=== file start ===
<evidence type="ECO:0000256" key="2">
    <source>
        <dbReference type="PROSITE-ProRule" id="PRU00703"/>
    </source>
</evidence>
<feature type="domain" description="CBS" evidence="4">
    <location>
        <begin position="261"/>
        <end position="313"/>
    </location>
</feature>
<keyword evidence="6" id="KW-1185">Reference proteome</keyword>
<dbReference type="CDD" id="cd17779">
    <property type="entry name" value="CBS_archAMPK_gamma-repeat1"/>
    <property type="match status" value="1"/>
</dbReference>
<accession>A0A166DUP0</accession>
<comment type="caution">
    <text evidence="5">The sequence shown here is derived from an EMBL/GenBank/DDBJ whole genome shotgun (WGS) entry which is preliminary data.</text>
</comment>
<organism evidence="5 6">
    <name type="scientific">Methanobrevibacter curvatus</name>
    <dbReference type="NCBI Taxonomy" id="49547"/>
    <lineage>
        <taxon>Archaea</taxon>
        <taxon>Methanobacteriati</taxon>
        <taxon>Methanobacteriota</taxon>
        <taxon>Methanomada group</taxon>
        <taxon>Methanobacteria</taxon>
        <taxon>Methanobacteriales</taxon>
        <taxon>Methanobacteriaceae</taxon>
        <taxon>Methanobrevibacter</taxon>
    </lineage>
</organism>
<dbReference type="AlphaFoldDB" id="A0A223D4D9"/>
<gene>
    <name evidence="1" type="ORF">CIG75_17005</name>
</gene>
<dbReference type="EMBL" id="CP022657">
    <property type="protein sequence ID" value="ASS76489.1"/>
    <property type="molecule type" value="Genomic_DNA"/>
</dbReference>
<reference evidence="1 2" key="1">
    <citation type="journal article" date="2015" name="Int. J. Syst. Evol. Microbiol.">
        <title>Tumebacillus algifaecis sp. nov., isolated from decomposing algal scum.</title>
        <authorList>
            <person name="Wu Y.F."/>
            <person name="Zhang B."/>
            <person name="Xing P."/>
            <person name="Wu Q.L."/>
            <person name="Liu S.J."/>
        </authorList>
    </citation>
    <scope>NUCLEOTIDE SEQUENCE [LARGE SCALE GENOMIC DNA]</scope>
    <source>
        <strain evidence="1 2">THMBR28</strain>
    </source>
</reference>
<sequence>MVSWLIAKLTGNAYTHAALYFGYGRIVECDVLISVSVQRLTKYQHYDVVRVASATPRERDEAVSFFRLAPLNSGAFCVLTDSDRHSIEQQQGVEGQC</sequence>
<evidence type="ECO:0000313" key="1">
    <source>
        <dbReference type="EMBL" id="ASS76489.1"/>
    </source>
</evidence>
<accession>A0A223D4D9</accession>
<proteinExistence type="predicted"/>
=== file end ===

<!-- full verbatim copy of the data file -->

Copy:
<evidence type="ECO:0000256" key="2">
    <source>
        <dbReference type="PROSITE-ProRule" id="PRU00703"/>
    </source>
</evidence>
<feature type="domain" description="CBS" evidence="4">
    <location>
        <begin position="261"/>
        <end position="313"/>
    </location>
</feature>
<keyword evidence="6" id="KW-1185">Reference proteome</keyword>
<dbReference type="CDD" id="cd17779">
    <property type="entry name" value="CBS_archAMPK_gamma-repeat1"/>
    <property type="match status" value="1"/>
</dbReference>
<accession>A0A166DUP0</accession>
<comment type="caution">
    <text evidence="5">The sequence shown here is derived from an EMBL/GenBank/DDBJ whole genome shotgun (WGS) entry which is preliminary data.</text>
</comment>
<organism evidence="5 6">
    <name type="scientific">Methanobrevibacter curvatus</name>
    <dbReference type="NCBI Taxonomy" id="49547"/>
    <lineage>
        <taxon>Archaea</taxon>
        <taxon>Methanobacteriati</taxon>
        <taxon>Methanobacteriota</taxon>
        <taxon>Methanomada group</taxon>
        <taxon>Methanobacteria</taxon>
        <taxon>Methanobacteriales</taxon>
        <taxon>Methanobacteriaceae</taxon>
        <taxon>Methanobrevibacter</taxon>
    </lineage>
</organism>
<dbReference type="AlphaFoldDB" id="A0A223D4D9"/>
<gene>
    <name evidence="1" type="ORF">CIG75_17005</name>
</gene>
<dbReference type="EMBL" id="CP022657">
    <property type="protein sequence ID" value="ASS76489.1"/>
    <property type="molecule type" value="Genomic_DNA"/>
</dbReference>
<reference evidence="1 2" key="1">
    <citation type="journal article" date="2015" name="Int. J. Syst. Evol. Microbiol.">
        <title>Tumebacillus algifaecis sp. nov., isolated from decomposing algal scum.</title>
        <authorList>
            <person name="Wu Y.F."/>
            <person name="Zhang B."/>
            <person name="Xing P."/>
            <person name="Wu Q.L."/>
            <person name="Liu S.J."/>
        </authorList>
    </citation>
    <scope>NUCLEOTIDE SEQUENCE [LARGE SCALE GENOMIC DNA]</scope>
    <source>
        <strain evidence="1 2">THMBR28</strain>
    </source>
</reference>
<sequence>MVSWLIAKLTGNAYTHAALYFGYGRIVECDVLISVSVQRLTKYQHYDVVRVASATPRERDEAVSFFRLAPLNSGAFCVLTDSDRHSIEQQQGVEGQC</sequence>
<evidence type="ECO:0000313" key="1">
    <source>
        <dbReference type="EMBL" id="ASS76489.1"/>
    </source>
</evidence>
<accession>A0A223D4D9</accession>
<proteinExistence type="predicted"/>